LIKE A LOT of familiar favorites (jerky, salt cod, corned beef, smoked trout), Indonesia’s rendang is the result of a preservation tactic. Cooks in the 16th century found that slow-cooking beef smothered in an intense paste of ginger, garlic, lemongrass, chiles, and coconut resulted in meat that would last for weeks, even in the tropical heat. As with other preserved fare, we don’t turn to rendang nowadays for its functionality, but instead for its flavor. Which is, yes, intense, in all the right ways: savory, spicy, nutty, garlicky, citrusy. Our version omits traditional galangal, fresh turmeric, and a few other hard-to-find ingredients, but otherwise cranks up the flavor quotient with venison in place of beef. Because this is a long, slow braise, and because of the potent seasonings, rendang is a great way to tame the tang and texture of a bull elk or moose or even a chewy wild boar. A couple of notes: Make sure not to use low-fat or “light” coconut milk; wild game needs all the fat it can get. Also, this recipe makes for a medium-spicy dish; use up to three fresh or 12 dried chiles if you want some tongue singe.
Habanero pepper, red onion, garlic, ginger, lemongrass, lime, and spices give the dish its bold punch. Christopher Testani; food and prop styling by Roscoe Betsill
1 or 2 fresh habanero peppers, roughly chopped (or 6 dried chiles de árbol, reconstituted in boiling water)
1 red onion, roughly chopped
6 garlic cloves, peeled
3 Tbsp. roughly chopped ginger
1 tsp. ground turmeric
2 stalks lemongrass, tough outer layers removed, roughly chopped
4 Tbsp. coconut or vegetable oil, divided
2 lb. venison roast, cut into big 1½-inch chunks
1 13.5-ounce can full-fat coconut milk
1 Tbsp. coconut or brown sugar
2 bay leaves
1 stalk lemongrass, tough outer layers removed, lightly smashed
2 kaffir (aka makrut) lime leaves (optional)
1 Tbsp. tamarind paste (optional)
Zest of 1 lime, plus 2 Tbsp. freshly squeezed lime juice
2 star anise pods
1 cinnamon stick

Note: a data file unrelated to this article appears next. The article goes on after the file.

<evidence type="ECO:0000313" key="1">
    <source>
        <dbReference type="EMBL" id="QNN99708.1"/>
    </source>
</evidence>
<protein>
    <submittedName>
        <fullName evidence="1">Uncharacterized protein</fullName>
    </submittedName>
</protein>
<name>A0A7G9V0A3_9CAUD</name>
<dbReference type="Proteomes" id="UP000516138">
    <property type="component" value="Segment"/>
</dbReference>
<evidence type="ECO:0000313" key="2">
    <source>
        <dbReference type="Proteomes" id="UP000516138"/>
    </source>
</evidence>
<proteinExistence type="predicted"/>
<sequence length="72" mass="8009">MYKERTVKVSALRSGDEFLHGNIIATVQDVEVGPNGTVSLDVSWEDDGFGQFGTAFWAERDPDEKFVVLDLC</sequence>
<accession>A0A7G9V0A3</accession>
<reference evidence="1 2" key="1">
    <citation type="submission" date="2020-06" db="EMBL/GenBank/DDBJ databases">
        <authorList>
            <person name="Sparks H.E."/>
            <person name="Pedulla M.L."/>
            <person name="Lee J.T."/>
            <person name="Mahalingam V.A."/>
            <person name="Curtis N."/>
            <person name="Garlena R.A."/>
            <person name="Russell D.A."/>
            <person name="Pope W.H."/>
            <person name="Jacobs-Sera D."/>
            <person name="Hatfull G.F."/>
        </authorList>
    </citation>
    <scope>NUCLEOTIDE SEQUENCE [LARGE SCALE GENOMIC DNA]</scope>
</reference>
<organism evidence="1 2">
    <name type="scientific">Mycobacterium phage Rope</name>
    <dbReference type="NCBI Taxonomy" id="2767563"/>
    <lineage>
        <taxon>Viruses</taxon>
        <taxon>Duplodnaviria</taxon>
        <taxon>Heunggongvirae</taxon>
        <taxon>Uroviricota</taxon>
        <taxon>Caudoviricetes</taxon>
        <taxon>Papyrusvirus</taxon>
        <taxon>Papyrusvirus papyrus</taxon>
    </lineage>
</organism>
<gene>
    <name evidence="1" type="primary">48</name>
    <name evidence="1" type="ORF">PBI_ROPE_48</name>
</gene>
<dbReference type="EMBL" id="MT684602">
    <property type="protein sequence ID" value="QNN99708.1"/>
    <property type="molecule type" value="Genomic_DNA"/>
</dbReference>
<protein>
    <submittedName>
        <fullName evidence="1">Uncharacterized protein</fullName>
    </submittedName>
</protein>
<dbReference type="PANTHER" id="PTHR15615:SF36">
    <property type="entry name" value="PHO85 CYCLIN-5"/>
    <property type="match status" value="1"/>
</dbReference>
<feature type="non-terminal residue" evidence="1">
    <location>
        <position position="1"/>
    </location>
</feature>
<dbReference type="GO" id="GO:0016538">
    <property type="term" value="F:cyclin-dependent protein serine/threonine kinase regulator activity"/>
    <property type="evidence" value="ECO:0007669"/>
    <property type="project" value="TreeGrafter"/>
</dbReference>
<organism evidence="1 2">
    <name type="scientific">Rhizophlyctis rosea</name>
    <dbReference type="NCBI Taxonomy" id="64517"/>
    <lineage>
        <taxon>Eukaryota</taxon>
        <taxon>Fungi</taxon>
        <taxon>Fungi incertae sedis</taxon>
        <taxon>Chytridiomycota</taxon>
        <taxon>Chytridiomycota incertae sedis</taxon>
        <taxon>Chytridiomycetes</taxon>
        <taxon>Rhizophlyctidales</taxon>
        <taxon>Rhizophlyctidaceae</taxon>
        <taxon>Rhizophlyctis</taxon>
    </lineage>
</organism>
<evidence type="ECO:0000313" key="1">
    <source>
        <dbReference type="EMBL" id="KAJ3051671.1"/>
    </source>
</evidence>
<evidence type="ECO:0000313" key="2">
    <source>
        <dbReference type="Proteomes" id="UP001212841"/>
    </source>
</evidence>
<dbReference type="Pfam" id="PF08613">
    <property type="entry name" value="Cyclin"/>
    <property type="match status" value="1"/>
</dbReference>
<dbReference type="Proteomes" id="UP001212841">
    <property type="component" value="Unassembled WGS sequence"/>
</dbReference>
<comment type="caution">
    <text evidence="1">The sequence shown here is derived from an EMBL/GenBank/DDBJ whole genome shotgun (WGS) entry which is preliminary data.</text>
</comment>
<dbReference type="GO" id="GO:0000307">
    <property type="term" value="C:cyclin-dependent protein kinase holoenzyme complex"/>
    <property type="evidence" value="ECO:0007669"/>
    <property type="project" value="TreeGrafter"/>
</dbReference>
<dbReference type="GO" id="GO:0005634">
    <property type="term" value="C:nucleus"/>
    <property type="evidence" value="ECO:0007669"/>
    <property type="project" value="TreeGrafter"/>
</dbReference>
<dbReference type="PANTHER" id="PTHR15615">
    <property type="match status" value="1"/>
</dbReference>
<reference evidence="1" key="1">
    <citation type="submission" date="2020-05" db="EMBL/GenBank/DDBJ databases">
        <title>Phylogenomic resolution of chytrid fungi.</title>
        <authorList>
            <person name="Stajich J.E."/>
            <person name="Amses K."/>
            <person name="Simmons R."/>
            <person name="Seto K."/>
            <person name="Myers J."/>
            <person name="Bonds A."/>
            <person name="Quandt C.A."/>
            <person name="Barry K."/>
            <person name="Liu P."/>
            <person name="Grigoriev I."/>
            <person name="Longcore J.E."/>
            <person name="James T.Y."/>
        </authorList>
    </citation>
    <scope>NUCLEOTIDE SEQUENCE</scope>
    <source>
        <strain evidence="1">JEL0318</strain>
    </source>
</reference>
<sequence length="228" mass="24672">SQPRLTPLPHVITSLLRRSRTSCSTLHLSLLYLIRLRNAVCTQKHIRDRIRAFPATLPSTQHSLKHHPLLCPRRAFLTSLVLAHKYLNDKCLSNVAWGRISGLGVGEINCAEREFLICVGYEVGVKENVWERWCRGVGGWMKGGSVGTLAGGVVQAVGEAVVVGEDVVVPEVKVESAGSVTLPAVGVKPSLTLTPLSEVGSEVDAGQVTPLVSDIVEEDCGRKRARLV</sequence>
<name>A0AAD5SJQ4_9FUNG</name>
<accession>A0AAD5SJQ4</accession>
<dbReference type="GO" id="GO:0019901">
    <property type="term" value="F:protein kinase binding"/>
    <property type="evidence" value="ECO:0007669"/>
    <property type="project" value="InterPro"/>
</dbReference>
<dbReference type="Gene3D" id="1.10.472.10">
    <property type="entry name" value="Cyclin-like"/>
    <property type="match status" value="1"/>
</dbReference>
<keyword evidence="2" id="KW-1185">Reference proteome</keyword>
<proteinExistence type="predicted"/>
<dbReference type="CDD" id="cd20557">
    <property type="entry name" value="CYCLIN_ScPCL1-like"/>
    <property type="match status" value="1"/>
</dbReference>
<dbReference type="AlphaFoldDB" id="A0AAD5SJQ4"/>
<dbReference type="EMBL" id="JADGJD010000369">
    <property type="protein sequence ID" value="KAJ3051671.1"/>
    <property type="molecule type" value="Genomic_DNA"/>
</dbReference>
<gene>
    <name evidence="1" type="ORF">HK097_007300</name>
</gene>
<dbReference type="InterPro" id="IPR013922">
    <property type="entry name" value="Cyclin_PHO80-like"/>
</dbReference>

⅓ cup dried unsweetened coconut
Salt and freshly ground black pepper to taste
Steamed white rice, for serving
1. Make the spice paste: In a food processor, combine the habanero or dried chiles, onion, garlic, ginger, turmeric, chopped lemongrass, and 2 tablespoons of oil. Blend until you have a smoothish purée, adding a few tablespoons of water if needed to keep things flowing.
2. In a Dutch oven or large pot, heat the remaining 2 tablespoons of oil over medium-high heat. Add about half the venison, taking care not to crowd the pan, and brown the meat, turning frequently, until richly colored. Remove to a plate. Repeat with the remaining venison.
3. Reduce the heat to medium and add the spice paste, using a spatula to scrape up any brown bits. Cook, stirring almost constantly, until the spice paste is seething and thickening, about 2 minutes.
4. Return the venison to the pot along with the coconut milk. Then add the sugar, bay leaves, smashed lemongrass, lime leaves and tamarind (if using), lime zest and juice, star anise, cinnamon stick, and coconut. Bring the mixture to a boil, then reduce the heat to very low and simmer, covered, for about 1½ hours, or until the venison is tender but not falling apart. Stir it every now and then to make sure the meat isn’t sticking.
5. Remove the lid and fish out the lemongrass stalk, bay leaves, cinnamon stick, and star anise. Raise the heat to medium-low and continue to cook, stirring gently on occasion, for about 30 minutes, or until the sauce has darkened and is thickly coating the venison. Season generously with salt and pepper and serve over hot steamed rice. Serves 6
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